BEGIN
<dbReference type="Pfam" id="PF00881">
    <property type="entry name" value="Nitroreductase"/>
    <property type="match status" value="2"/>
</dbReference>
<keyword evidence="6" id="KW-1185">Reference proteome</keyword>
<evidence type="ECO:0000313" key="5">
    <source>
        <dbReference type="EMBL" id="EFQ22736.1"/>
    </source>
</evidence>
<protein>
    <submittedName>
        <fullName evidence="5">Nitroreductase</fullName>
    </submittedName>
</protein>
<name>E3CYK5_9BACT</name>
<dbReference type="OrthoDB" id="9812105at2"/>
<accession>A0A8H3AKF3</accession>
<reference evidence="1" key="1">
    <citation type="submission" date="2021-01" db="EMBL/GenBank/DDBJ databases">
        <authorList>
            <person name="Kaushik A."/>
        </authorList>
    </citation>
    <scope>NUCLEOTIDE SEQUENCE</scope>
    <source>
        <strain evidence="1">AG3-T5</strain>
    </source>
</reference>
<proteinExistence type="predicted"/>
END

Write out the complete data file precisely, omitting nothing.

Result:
<dbReference type="Pfam" id="PF00881">
    <property type="entry name" value="Nitroreductase"/>
    <property type="match status" value="2"/>
</dbReference>
<keyword evidence="6" id="KW-1185">Reference proteome</keyword>
<evidence type="ECO:0000313" key="5">
    <source>
        <dbReference type="EMBL" id="EFQ22736.1"/>
    </source>
</evidence>
<protein>
    <submittedName>
        <fullName evidence="5">Nitroreductase</fullName>
    </submittedName>
</protein>
<name>E3CYK5_9BACT</name>
<dbReference type="OrthoDB" id="9812105at2"/>
<accession>A0A8H3AKF3</accession>
<reference evidence="1" key="1">
    <citation type="submission" date="2021-01" db="EMBL/GenBank/DDBJ databases">
        <authorList>
            <person name="Kaushik A."/>
        </authorList>
    </citation>
    <scope>NUCLEOTIDE SEQUENCE</scope>
    <source>
        <strain evidence="1">AG3-T5</strain>
    </source>
</reference>
<proteinExistence type="predicted"/>